The Minneapolis branch of the NAACP is calling on parents to consider moving their children out of Minneapolis city schools because of the district's recommendation to close North High School.
NAACP president Booker Hodges said in a statement that the recommendation is an indication the district is not committed to educating children in north Minneapolis, and he calls on parents to consider other options.
Hodges calls North High an anchor for the community, and said the low enrollment cited as a reason to close North is the result of closing all the elementary and middle schools that fed into North.
North High has just 265 students -- a 75 percent drop in six years. Many departed students have enrolled in neighboring districts or charter schools, largely the result of a lawsuit the NAACP won that led to a program called 'Choice is Yours.'
Hodges said the goal in winning that lawsuit was that the Minneapolis district would step up its fight to keep students or win them back --something Hodges said hasn't happened.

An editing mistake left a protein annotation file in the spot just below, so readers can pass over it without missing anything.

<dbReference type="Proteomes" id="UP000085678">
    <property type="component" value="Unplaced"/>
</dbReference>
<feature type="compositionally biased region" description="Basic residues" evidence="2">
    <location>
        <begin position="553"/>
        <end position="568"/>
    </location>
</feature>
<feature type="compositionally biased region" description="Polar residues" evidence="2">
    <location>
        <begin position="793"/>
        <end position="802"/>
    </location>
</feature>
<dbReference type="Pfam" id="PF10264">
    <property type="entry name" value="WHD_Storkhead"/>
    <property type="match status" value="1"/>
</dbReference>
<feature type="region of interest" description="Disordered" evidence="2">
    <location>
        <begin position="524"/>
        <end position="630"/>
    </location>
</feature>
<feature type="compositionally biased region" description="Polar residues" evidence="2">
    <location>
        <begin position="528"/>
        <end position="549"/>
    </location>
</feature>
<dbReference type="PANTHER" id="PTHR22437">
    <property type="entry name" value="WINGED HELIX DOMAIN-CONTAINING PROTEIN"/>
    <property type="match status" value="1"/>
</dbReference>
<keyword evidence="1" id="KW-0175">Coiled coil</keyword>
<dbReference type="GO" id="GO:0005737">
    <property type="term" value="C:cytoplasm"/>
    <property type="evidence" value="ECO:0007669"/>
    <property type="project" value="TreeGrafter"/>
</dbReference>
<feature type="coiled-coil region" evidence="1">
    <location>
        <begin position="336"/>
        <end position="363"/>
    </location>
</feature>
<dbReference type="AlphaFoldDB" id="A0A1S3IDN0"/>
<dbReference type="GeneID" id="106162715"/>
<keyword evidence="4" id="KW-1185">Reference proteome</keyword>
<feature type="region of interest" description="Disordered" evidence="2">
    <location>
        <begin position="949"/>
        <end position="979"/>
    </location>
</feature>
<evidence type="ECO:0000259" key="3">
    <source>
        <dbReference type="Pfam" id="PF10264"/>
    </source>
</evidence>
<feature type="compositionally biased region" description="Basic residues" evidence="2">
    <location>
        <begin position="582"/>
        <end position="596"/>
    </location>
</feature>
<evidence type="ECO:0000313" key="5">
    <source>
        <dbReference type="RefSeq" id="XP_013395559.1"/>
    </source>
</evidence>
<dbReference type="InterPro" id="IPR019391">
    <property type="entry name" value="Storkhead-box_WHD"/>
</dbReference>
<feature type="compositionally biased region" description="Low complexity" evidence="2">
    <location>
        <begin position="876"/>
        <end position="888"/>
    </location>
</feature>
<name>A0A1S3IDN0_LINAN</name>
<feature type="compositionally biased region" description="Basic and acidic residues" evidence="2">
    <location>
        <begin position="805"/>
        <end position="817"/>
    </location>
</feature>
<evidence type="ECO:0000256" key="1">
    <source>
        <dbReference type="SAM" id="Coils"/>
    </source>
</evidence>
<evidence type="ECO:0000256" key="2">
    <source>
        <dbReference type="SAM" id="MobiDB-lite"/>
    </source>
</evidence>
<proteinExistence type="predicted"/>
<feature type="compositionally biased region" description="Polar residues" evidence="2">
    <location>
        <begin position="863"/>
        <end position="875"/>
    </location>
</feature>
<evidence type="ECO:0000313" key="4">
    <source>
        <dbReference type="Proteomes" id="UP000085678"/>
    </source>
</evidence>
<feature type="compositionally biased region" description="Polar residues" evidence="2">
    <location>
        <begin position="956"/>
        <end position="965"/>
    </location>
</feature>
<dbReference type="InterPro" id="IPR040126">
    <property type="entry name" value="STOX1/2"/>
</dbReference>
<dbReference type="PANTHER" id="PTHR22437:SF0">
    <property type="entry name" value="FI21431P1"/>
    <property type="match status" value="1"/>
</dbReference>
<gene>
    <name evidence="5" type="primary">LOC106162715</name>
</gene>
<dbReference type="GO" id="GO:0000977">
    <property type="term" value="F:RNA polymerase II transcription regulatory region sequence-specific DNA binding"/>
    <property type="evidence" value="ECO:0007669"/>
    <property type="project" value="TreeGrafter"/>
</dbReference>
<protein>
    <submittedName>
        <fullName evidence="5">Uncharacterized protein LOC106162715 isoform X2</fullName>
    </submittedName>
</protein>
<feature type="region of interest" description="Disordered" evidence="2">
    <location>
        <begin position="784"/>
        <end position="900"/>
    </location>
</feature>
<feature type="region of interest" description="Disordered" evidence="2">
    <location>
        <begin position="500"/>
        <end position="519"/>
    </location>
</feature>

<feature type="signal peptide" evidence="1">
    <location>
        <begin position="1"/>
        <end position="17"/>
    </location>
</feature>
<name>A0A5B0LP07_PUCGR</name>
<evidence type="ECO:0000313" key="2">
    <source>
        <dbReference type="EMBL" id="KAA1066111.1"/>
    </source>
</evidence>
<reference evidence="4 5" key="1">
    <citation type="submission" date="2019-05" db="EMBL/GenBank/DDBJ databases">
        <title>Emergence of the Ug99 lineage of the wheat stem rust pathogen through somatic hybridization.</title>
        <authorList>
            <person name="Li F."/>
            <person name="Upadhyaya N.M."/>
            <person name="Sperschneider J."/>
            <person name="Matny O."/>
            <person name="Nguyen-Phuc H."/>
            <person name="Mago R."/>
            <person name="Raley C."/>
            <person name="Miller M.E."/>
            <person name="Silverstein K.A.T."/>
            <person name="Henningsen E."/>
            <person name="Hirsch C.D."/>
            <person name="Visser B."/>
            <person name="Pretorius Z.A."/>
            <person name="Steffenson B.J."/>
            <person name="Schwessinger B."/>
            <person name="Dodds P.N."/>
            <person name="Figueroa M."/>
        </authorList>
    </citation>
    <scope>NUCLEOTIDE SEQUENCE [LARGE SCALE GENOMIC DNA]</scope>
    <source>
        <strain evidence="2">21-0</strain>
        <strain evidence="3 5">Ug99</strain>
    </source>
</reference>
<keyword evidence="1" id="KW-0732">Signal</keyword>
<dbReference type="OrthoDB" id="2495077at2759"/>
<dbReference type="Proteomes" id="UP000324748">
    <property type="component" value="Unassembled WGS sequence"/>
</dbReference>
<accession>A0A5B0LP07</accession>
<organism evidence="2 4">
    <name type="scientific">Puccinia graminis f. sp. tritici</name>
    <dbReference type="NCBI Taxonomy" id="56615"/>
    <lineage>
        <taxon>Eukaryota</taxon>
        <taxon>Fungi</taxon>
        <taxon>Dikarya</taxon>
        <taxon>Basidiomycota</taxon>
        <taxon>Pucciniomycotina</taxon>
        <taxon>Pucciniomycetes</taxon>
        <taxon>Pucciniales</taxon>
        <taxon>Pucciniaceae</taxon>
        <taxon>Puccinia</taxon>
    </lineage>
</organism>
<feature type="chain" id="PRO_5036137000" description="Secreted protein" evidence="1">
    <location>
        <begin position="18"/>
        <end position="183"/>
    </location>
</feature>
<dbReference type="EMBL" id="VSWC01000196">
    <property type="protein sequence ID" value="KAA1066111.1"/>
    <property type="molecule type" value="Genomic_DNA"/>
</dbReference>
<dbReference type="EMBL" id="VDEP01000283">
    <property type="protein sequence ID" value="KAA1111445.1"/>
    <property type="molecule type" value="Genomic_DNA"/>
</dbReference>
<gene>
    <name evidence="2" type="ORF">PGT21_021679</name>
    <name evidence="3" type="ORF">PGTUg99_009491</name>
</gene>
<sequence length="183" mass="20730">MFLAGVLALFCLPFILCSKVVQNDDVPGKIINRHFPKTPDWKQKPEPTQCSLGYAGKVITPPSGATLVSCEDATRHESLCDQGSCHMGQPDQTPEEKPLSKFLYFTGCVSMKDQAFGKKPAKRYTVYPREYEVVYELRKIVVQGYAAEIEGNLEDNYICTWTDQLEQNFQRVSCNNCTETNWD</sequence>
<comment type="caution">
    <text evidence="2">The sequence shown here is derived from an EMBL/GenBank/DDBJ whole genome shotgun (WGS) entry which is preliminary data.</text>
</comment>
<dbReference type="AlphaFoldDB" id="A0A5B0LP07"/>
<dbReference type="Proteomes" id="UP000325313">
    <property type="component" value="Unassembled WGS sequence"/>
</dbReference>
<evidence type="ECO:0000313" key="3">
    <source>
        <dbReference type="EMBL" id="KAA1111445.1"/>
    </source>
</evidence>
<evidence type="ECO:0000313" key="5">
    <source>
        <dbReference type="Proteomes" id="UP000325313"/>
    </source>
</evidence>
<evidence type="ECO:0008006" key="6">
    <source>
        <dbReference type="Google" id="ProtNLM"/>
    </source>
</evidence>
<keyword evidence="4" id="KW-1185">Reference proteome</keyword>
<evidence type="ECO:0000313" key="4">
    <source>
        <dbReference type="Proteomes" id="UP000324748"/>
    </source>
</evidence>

Superintendent Bernadeia Johnson responded with her own statement, defending the move as one aimed at improving education. She said the district can't provide the resources at North High that all of the students need.
The school board is slated to vote on the North High closing next month, though three board members have asked for a delay.
Your support matters.
You make MPR News possible. Individual donations are behind the clarity in coverage from our reporters across the state, stories that connect us, and conversations that provide perspectives. Help ensure MPR remains a resource that brings Minnesotans together.